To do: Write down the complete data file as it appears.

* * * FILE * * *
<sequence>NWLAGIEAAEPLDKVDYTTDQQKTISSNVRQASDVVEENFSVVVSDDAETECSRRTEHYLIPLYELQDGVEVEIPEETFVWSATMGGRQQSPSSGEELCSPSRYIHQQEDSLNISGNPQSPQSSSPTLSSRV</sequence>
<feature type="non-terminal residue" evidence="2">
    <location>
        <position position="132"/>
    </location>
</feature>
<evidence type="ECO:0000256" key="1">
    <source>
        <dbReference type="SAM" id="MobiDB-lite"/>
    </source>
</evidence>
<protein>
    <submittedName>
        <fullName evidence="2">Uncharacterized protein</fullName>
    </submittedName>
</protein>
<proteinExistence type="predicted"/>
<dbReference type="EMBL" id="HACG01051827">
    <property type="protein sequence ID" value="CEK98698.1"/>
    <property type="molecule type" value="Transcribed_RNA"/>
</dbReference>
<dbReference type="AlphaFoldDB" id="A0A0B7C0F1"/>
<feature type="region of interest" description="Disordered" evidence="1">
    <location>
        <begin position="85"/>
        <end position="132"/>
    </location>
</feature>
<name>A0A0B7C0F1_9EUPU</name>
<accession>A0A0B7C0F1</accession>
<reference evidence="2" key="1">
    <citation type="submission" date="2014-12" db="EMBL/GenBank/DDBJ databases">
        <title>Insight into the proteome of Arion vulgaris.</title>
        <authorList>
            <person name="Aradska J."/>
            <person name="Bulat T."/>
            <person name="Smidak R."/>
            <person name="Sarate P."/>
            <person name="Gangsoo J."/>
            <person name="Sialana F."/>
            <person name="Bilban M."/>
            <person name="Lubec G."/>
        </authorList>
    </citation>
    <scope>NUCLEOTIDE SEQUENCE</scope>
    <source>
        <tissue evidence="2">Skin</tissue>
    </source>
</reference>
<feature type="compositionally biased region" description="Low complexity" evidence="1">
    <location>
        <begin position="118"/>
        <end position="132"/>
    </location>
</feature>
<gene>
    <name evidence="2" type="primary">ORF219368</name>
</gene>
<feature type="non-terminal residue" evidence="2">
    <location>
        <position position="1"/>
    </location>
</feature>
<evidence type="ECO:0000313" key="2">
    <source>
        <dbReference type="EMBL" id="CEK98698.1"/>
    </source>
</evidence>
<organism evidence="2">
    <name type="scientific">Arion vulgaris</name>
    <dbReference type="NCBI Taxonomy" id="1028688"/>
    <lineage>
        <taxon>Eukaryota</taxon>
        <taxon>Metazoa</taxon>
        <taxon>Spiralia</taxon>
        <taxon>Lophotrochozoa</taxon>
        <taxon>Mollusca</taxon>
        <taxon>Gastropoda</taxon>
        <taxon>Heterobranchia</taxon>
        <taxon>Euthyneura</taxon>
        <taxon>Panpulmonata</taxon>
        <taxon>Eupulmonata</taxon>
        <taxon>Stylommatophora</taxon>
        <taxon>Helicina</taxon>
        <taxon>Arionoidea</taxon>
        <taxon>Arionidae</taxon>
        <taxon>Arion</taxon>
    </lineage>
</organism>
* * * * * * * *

<sequence>NWLAGIEAAEPLDKVDYTTDQQKTISSNVRQASDVVEENFSVVVSDDAETECSRRTEHYLIPLYELQDGVEVEIPEETFVWSATMGGRQQSPSSGEELCSPSRYIHQQEDSLNISGNPQSPQSSSPTLSSRV</sequence>
<feature type="non-terminal residue" evidence="2">
    <location>
        <position position="132"/>
    </location>
</feature>
<evidence type="ECO:0000256" key="1">
    <source>
        <dbReference type="SAM" id="MobiDB-lite"/>
    </source>
</evidence>
<protein>
    <submittedName>
        <fullName evidence="2">Uncharacterized protein</fullName>
    </submittedName>
</protein>
<proteinExistence type="predicted"/>
<dbReference type="EMBL" id="HACG01051827">
    <property type="protein sequence ID" value="CEK98698.1"/>
    <property type="molecule type" value="Transcribed_RNA"/>
</dbReference>
<dbReference type="AlphaFoldDB" id="A0A0B7C0F1"/>
<feature type="region of interest" description="Disordered" evidence="1">
    <location>
        <begin position="85"/>
        <end position="132"/>
    </location>
</feature>
<name>A0A0B7C0F1_9EUPU</name>
<accession>A0A0B7C0F1</accession>
<reference evidence="2" key="1">
    <citation type="submission" date="2014-12" db="EMBL/GenBank/DDBJ databases">
        <title>Insight into the proteome of Arion vulgaris.</title>
        <authorList>
            <person name="Aradska J."/>
            <person name="Bulat T."/>
            <person name="Smidak R."/>
            <person name="Sarate P."/>
            <person name="Gangsoo J."/>
            <person name="Sialana F."/>
            <person name="Bilban M."/>
            <person name="Lubec G."/>
        </authorList>
    </citation>
    <scope>NUCLEOTIDE SEQUENCE</scope>
    <source>
        <tissue evidence="2">Skin</tissue>
    </source>
</reference>
<feature type="compositionally biased region" description="Low complexity" evidence="1">
    <location>
        <begin position="118"/>
        <end position="132"/>
    </location>
</feature>
<gene>
    <name evidence="2" type="primary">ORF219368</name>
</gene>
<feature type="non-terminal residue" evidence="2">
    <location>
        <position position="1"/>
    </location>
</feature>
<evidence type="ECO:0000313" key="2">
    <source>
        <dbReference type="EMBL" id="CEK98698.1"/>
    </source>
</evidence>
<organism evidence="2">
    <name type="scientific">Arion vulgaris</name>
    <dbReference type="NCBI Taxonomy" id="1028688"/>
    <lineage>
        <taxon>Eukaryota</taxon>
        <taxon>Metazoa</taxon>
        <taxon>Spiralia</taxon>
        <taxon>Lophotrochozoa</taxon>
        <taxon>Mollusca</taxon>
        <taxon>Gastropoda</taxon>
        <taxon>Heterobranchia</taxon>
        <taxon>Euthyneura</taxon>
        <taxon>Panpulmonata</taxon>
        <taxon>Eupulmonata</taxon>
        <taxon>Stylommatophora</taxon>
        <taxon>Helicina</taxon>
        <taxon>Arionoidea</taxon>
        <taxon>Arionidae</taxon>
        <taxon>Arion</taxon>
    </lineage>
</organism>